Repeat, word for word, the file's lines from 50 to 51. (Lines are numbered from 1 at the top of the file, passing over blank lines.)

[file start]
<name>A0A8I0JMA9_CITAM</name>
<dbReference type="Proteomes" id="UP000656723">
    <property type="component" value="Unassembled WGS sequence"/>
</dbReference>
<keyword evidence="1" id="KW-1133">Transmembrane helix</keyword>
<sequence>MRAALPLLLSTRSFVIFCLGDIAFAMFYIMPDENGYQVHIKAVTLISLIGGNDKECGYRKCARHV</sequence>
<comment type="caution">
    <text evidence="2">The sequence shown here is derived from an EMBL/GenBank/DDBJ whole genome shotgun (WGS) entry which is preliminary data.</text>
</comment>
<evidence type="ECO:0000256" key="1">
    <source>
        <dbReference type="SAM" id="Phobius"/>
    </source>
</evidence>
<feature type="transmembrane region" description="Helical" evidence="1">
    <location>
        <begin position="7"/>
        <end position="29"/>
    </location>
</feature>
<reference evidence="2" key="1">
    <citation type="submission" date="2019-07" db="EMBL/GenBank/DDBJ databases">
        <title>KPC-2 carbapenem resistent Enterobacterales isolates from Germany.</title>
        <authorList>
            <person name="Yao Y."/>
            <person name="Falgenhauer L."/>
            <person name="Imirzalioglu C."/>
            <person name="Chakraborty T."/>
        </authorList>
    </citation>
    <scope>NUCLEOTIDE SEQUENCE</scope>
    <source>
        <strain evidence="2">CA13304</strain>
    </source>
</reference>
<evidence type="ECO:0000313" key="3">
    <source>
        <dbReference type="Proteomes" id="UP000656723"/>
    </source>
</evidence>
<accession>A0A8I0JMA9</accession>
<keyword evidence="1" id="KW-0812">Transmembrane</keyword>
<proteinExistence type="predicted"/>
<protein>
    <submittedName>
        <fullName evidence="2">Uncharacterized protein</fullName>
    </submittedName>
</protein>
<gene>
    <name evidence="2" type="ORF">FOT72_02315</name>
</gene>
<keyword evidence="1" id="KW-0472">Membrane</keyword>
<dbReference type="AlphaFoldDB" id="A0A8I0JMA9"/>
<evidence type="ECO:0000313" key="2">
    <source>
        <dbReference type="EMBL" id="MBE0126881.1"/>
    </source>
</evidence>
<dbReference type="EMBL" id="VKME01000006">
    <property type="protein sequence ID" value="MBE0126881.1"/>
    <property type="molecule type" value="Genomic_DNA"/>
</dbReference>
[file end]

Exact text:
    <name evidence="2" type="ORF">FOT72_02315</name>
</gene>